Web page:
Glaucoma is a progressive eye disease that doesn't show symptoms in the early stages. By the time you have visual disturbances because of glaucoma, you are already going to be dealing with some vision loss. Early detection of glaucoma is essential to preserving the vision you have.
Yearly eye exams make it possible to test the pressure within your eye. If the pressure is elevated, this indicates that glaucoma could be present. When the disease is caught early, treatment can help prevent further deterioration of your vision. High pressure in your eyes causes damage to your optic nerve and is why it is so important to get your eyes checked annually.
Types of Glaucoma
The two most common types of glaucoma are angle closure glaucoma and primary open angle. Your optometrist will talk to you about the glaucoma you have and work with you to develop a treatment plan to help preserve your vision. The development of glaucoma is hard to predict, and there's nothing you did to cause it to develop.
While genetics may play a small role in glaucoma, age and other unknown factors also play a part. Treatment to reduce the pressure within your eyes is necessary to glaucoma symptoms from getting worse.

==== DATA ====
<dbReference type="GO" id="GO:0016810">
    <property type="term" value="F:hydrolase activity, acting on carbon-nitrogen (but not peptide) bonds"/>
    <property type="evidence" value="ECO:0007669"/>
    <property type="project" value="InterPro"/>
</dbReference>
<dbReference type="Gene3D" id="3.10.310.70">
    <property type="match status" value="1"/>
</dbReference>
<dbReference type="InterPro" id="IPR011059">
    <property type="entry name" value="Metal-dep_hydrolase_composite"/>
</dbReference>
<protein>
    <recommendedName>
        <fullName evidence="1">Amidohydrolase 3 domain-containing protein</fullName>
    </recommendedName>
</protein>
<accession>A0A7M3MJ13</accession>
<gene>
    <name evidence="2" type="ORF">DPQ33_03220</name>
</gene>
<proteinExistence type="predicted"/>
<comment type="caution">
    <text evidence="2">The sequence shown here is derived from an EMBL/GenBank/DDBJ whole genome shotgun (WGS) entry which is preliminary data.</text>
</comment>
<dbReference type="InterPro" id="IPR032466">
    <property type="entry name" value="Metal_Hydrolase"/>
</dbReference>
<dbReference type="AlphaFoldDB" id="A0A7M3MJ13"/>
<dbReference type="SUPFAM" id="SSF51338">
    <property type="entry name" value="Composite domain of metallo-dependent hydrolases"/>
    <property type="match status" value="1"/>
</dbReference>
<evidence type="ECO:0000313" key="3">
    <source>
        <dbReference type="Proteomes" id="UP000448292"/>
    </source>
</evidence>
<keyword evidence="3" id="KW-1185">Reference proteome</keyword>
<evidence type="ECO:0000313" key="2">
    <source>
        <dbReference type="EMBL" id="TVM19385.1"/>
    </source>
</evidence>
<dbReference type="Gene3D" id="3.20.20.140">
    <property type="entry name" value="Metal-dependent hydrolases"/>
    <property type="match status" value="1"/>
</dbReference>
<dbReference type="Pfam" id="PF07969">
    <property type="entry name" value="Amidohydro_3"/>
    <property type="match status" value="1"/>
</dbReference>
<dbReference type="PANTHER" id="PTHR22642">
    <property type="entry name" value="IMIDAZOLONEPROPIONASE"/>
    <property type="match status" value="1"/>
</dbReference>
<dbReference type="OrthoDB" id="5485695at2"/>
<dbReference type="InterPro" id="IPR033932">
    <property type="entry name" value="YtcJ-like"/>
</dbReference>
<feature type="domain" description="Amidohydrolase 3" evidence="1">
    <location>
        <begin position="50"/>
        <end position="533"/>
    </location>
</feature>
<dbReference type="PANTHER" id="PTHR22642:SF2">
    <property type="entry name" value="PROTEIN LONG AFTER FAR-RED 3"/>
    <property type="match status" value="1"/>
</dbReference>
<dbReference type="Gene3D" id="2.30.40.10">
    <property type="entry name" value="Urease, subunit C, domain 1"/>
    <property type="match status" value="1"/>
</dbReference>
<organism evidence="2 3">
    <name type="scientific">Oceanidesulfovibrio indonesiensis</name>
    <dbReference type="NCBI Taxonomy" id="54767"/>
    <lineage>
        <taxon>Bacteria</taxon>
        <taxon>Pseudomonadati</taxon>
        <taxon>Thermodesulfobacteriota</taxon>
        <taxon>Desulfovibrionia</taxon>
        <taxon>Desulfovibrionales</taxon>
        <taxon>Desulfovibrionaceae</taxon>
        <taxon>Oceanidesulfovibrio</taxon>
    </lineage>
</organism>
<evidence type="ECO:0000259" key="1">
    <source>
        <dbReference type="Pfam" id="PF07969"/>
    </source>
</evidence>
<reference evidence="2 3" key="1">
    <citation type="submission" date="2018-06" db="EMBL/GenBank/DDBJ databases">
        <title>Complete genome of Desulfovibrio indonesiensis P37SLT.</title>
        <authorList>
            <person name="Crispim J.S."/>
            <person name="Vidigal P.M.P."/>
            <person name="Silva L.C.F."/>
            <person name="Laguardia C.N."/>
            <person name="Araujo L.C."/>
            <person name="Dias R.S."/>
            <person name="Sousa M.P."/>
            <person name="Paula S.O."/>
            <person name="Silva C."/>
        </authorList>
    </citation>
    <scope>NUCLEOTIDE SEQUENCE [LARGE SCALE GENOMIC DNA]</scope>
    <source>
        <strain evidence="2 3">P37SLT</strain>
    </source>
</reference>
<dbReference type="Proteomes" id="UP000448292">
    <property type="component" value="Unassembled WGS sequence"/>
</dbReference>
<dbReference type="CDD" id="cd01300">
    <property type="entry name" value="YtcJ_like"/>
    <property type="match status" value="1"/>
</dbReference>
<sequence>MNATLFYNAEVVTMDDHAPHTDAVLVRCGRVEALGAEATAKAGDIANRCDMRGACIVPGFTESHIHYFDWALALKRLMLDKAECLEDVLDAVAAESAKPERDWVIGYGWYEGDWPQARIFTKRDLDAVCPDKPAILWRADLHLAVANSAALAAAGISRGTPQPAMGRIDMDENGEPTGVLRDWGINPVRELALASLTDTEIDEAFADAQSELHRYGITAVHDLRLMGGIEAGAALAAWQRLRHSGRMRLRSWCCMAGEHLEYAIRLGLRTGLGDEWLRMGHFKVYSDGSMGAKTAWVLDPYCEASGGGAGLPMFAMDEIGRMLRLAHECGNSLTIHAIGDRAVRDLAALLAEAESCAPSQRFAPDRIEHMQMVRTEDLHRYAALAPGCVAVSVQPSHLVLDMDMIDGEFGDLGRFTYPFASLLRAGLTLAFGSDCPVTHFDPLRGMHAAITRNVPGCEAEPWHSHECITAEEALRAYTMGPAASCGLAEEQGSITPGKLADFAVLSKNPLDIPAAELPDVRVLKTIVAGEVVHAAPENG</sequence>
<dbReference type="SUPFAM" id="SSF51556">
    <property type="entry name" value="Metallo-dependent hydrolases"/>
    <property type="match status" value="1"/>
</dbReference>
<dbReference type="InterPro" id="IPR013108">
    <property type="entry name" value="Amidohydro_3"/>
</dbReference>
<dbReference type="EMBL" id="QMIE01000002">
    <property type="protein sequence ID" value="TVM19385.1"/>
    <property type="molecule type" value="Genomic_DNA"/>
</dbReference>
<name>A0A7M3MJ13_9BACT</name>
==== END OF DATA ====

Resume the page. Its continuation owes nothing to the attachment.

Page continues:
How Your Optometrist Treats Glaucoma
The first step in treating glaucoma is to reduce the pressure within your eyes. Your optometrist may prescribe eye drops to reduce the pressure. You may need to go for more frequent exams if the pressure remains elevated.
Medication may also be used to try to reduce the pressure. If medication and eye drops don't work, your optometrist may suggest a surgical intervention to take care of the pressure. The longer your eye pressure is elevated, the more damage that is being done to your optic nerve.
Living With Glaucoma
When you have a new diagnosis of glaucoma, your eye doctor might want to see you every week until your eye pressure is under control. You can work to improve your overall health by getting more exercise and eating a healthier diet. Pay attention to your optometrist when it comes to your medication for glaucoma, and always take it as prescribed.
If you are diagnosed with glaucoma and you aren't experiencing vision problems, you have probably caught it in the very early stages. With good treatment, you should be able to maintain the vision you currently have. For more information, contact an eye doctor at an office such as Northwest Ophthalmology.